I've been fortunate to be at the forefront of apps. Prior to starting my company, I was leading the charge for the app's predecessor, the widget, and this led to my fascination with Facebook's 2007 move to open its API to third-party developers and publishers. And what I've seen on Facebook -- a winnowing down of the number of apps -- will soon be happening to the iPhone platform.
Consider the evolution over the past two years: According to Facebook statistics, there are more than 350,000 active apps on the Facebook Platform. But of that massive number, just 250 have more than a million monthly active users. That means less than a fraction of a percent of all the apps created provide enough "value" -- whether that's entertainment, community, utility or fun -- to attract a sizable audience.
Remember the Send a Pizza app? It was one of the early, successful apps on Facebook. People were sending pizzas to friends all over the social network. When was the last time you sent a pizza, let alone received one? Today the monthly active users of Send a Pizza total a whopping 323.
Sending a virtual pizza, in the case of Send a Pizza, had no value. It was basically someone spamming your Facebook page, despite the good intentions. However, if you're playing a Facebook-based card game and you just won a big hand, sending a pizza via the game's virtual goods market -- effectively rubbing it in that you just took a bunch of a friend's chips -- well, now, there's value in that. See the difference? One delivers no value, while the other drives the social aspect of the game, keeps the poker table lighthearted and, most of all, delivers fun. In Texas Hold'em, you can send all sorts stuff from a box of tissues to wipe away the tears, to a mug of beer to drown sorrows, to a cigar to enjoy the moment, and much more.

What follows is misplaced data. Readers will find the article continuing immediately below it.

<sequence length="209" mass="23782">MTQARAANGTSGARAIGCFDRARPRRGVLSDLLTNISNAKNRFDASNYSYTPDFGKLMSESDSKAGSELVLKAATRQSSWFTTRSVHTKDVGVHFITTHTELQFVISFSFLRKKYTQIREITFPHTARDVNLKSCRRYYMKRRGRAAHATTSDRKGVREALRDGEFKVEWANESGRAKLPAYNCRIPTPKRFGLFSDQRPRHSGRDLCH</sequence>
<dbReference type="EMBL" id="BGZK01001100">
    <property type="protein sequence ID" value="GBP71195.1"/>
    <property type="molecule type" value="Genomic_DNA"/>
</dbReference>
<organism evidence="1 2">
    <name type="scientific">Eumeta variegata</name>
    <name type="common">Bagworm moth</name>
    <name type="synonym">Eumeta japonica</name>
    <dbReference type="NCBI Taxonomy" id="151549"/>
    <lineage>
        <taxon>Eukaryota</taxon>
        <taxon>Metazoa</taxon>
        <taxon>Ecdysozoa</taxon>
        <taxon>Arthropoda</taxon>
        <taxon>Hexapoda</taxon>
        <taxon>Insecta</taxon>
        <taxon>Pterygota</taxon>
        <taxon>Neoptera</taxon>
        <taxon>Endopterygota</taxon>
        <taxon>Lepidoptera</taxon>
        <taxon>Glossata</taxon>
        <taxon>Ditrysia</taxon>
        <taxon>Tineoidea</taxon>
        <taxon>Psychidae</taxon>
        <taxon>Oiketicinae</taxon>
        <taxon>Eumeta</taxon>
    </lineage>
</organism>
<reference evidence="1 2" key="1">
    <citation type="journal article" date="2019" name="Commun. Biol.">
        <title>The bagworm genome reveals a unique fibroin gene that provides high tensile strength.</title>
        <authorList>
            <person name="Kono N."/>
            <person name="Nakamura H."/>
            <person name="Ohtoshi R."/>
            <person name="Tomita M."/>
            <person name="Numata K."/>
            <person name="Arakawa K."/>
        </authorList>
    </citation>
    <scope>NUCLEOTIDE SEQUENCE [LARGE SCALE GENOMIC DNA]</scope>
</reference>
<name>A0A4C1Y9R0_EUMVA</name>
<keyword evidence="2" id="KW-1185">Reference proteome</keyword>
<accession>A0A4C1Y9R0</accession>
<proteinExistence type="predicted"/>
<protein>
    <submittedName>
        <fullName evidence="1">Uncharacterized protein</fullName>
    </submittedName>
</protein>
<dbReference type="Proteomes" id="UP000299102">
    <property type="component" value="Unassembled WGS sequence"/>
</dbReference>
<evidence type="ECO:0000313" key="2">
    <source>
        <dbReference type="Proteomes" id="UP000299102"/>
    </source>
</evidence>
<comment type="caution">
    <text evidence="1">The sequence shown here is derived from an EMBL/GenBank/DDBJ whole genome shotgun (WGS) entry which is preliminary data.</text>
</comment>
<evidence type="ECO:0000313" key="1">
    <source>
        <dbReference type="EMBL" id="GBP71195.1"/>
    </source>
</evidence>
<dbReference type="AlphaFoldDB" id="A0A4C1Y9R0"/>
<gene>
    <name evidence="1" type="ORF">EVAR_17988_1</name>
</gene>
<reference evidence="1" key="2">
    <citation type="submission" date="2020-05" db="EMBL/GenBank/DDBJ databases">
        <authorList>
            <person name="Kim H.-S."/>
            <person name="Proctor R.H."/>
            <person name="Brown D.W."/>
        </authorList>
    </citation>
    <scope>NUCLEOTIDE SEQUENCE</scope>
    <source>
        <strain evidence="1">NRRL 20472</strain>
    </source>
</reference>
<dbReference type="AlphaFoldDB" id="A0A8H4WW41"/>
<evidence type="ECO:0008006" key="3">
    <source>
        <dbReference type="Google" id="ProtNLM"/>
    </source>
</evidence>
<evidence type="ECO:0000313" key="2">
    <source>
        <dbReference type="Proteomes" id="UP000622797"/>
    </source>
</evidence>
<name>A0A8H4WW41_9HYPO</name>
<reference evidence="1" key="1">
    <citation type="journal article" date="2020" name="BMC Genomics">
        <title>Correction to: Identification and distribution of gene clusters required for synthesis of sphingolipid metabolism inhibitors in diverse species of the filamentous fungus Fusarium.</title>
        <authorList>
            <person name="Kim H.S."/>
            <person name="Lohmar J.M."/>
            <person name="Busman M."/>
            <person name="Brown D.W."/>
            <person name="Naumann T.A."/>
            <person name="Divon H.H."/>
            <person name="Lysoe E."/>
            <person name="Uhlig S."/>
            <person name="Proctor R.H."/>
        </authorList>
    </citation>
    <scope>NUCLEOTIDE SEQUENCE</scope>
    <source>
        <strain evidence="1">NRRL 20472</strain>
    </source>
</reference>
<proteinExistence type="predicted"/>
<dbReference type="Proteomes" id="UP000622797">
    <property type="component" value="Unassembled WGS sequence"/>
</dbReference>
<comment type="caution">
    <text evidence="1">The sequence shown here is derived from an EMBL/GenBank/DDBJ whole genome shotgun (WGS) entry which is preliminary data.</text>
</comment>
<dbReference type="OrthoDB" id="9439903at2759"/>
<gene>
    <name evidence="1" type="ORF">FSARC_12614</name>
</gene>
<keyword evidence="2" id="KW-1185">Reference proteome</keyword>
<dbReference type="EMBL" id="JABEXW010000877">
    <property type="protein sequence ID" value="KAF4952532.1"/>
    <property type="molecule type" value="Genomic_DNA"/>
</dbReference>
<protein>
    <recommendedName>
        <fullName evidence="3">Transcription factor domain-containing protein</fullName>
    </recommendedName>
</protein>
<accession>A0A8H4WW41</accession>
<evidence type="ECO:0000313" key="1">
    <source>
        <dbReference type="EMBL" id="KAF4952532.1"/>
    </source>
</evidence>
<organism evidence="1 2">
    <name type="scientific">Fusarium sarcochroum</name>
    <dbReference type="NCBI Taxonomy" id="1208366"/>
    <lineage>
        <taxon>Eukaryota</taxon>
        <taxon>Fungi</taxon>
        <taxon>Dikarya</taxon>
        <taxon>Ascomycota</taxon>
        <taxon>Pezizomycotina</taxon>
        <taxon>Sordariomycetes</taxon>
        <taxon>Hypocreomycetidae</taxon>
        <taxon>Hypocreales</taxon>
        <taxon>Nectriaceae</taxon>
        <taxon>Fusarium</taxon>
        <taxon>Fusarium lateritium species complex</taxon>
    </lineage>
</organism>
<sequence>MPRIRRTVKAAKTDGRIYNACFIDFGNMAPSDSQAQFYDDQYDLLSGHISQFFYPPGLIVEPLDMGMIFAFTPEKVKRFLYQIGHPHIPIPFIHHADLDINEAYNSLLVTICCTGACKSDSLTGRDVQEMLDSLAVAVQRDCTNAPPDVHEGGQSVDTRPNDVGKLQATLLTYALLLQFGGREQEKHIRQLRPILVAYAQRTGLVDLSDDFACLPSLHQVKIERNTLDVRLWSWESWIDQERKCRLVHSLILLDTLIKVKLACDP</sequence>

Apps that provide value are experiencing tremendous success, not to mention attracting significant advertising dollars. Take Circle of Moms community on Facebook -- one of the 250 or apps that are reaching more than a million monthly active users. (Disclaimer: we work with Circle of Moms.) Circle of Moms, which is built on Facebook, has established itself as a web destination. With more than 2.3 million monthly active moms, Circle of Moms understands its audience -- moms -- and advertisers targeting that audience have realized it's not a place to slap up banners but a place to offer up relevant content and promotion.
On Facebook over the past year, we've seen Darwinism in apps. Is the iPhone next? The latest TV spot talks about that there are more than 85,000 apps available for the iPhone. That's far from the 350,000 on Facebook, but it's a lot of apps. Will iPhone apps travel the same road as Facebook apps -- the road to quality, not quantity? I think the answer is pretty clear. If you're an app developer for Facebook, the iPhone or both, think about value first.
The app developer community is incredibly smart -- I know, we've partnered with many of the leading companies. But before building developers and publishers should step back, ensure that what's about to be built fills a need in the marketplace, makes someone's life easier or more fun. If not, it's time to go back to the whiteboard.
And if you're an advertiser and you want to send a brand message to an audience over and over, move along. Social media marketing isn't about advertising. It is about joining the conversation, not interrupting it. If you're not focused on that, you've already been left behind.
|ABOUT THE AUTHOR|